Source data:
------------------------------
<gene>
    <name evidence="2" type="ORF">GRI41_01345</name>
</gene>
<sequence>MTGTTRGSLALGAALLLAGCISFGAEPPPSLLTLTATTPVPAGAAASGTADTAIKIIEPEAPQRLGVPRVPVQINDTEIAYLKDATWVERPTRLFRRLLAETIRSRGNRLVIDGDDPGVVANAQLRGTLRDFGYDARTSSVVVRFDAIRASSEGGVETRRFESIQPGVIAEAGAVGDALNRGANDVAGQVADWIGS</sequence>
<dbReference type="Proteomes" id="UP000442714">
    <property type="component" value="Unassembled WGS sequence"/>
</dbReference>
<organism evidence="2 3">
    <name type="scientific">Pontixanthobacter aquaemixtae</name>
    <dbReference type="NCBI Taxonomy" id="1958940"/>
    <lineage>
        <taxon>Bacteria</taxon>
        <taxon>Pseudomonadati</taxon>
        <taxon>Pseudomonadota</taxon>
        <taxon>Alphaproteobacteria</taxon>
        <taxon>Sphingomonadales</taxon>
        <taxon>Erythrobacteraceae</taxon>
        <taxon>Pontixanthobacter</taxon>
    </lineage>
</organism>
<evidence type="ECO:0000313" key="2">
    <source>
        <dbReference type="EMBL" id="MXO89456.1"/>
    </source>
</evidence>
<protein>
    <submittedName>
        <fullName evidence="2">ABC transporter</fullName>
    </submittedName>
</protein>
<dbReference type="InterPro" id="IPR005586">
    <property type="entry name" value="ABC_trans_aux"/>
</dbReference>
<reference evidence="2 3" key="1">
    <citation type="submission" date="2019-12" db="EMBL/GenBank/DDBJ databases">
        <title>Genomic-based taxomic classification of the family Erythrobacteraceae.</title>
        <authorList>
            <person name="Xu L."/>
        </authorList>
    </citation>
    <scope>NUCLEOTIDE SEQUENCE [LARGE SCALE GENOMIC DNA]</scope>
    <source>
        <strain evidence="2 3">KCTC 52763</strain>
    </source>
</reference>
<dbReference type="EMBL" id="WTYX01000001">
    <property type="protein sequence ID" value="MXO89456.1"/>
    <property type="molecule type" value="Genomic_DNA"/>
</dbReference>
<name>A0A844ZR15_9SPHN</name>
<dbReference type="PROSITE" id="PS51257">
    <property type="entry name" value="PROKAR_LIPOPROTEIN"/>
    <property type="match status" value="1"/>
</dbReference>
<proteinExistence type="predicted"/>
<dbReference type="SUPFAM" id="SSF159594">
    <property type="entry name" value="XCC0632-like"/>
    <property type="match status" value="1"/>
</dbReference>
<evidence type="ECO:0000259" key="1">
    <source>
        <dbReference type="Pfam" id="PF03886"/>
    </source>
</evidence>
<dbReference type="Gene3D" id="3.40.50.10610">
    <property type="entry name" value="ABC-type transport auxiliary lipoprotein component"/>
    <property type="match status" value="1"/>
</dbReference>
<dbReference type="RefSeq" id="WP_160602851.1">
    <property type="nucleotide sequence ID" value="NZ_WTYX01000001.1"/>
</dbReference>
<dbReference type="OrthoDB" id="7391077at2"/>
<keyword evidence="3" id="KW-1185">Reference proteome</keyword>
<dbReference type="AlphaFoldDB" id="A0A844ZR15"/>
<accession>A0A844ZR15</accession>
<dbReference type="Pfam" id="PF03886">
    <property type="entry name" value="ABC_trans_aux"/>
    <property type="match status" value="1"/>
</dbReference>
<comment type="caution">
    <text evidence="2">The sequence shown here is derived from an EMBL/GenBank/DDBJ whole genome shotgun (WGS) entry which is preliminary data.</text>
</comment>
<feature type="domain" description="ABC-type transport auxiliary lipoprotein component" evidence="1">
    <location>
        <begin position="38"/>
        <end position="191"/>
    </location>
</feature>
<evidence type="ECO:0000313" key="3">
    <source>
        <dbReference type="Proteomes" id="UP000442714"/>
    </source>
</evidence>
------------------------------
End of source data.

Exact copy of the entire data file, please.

<gene>
    <name evidence="2" type="ORF">GRI41_01345</name>
</gene>
<sequence>MTGTTRGSLALGAALLLAGCISFGAEPPPSLLTLTATTPVPAGAAASGTADTAIKIIEPEAPQRLGVPRVPVQINDTEIAYLKDATWVERPTRLFRRLLAETIRSRGNRLVIDGDDPGVVANAQLRGTLRDFGYDARTSSVVVRFDAIRASSEGGVETRRFESIQPGVIAEAGAVGDALNRGANDVAGQVADWIGS</sequence>
<dbReference type="Proteomes" id="UP000442714">
    <property type="component" value="Unassembled WGS sequence"/>
</dbReference>
<organism evidence="2 3">
    <name type="scientific">Pontixanthobacter aquaemixtae</name>
    <dbReference type="NCBI Taxonomy" id="1958940"/>
    <lineage>
        <taxon>Bacteria</taxon>
        <taxon>Pseudomonadati</taxon>
        <taxon>Pseudomonadota</taxon>
        <taxon>Alphaproteobacteria</taxon>
        <taxon>Sphingomonadales</taxon>
        <taxon>Erythrobacteraceae</taxon>
        <taxon>Pontixanthobacter</taxon>
    </lineage>
</organism>
<evidence type="ECO:0000313" key="2">
    <source>
        <dbReference type="EMBL" id="MXO89456.1"/>
    </source>
</evidence>
<protein>
    <submittedName>
        <fullName evidence="2">ABC transporter</fullName>
    </submittedName>
</protein>
<dbReference type="InterPro" id="IPR005586">
    <property type="entry name" value="ABC_trans_aux"/>
</dbReference>
<reference evidence="2 3" key="1">
    <citation type="submission" date="2019-12" db="EMBL/GenBank/DDBJ databases">
        <title>Genomic-based taxomic classification of the family Erythrobacteraceae.</title>
        <authorList>
            <person name="Xu L."/>
        </authorList>
    </citation>
    <scope>NUCLEOTIDE SEQUENCE [LARGE SCALE GENOMIC DNA]</scope>
    <source>
        <strain evidence="2 3">KCTC 52763</strain>
    </source>
</reference>
<dbReference type="EMBL" id="WTYX01000001">
    <property type="protein sequence ID" value="MXO89456.1"/>
    <property type="molecule type" value="Genomic_DNA"/>
</dbReference>
<name>A0A844ZR15_9SPHN</name>
<dbReference type="PROSITE" id="PS51257">
    <property type="entry name" value="PROKAR_LIPOPROTEIN"/>
    <property type="match status" value="1"/>
</dbReference>
<proteinExistence type="predicted"/>
<dbReference type="SUPFAM" id="SSF159594">
    <property type="entry name" value="XCC0632-like"/>
    <property type="match status" value="1"/>
</dbReference>
<evidence type="ECO:0000259" key="1">
    <source>
        <dbReference type="Pfam" id="PF03886"/>
    </source>
</evidence>
<dbReference type="Gene3D" id="3.40.50.10610">
    <property type="entry name" value="ABC-type transport auxiliary lipoprotein component"/>
    <property type="match status" value="1"/>
</dbReference>
<dbReference type="RefSeq" id="WP_160602851.1">
    <property type="nucleotide sequence ID" value="NZ_WTYX01000001.1"/>
</dbReference>
<dbReference type="OrthoDB" id="7391077at2"/>
<keyword evidence="3" id="KW-1185">Reference proteome</keyword>
<dbReference type="AlphaFoldDB" id="A0A844ZR15"/>
<accession>A0A844ZR15</accession>
<dbReference type="Pfam" id="PF03886">
    <property type="entry name" value="ABC_trans_aux"/>
    <property type="match status" value="1"/>
</dbReference>
<comment type="caution">
    <text evidence="2">The sequence shown here is derived from an EMBL/GenBank/DDBJ whole genome shotgun (WGS) entry which is preliminary data.</text>
</comment>
<feature type="domain" description="ABC-type transport auxiliary lipoprotein component" evidence="1">
    <location>
        <begin position="38"/>
        <end position="191"/>
    </location>
</feature>
<evidence type="ECO:0000313" key="3">
    <source>
        <dbReference type="Proteomes" id="UP000442714"/>
    </source>
</evidence>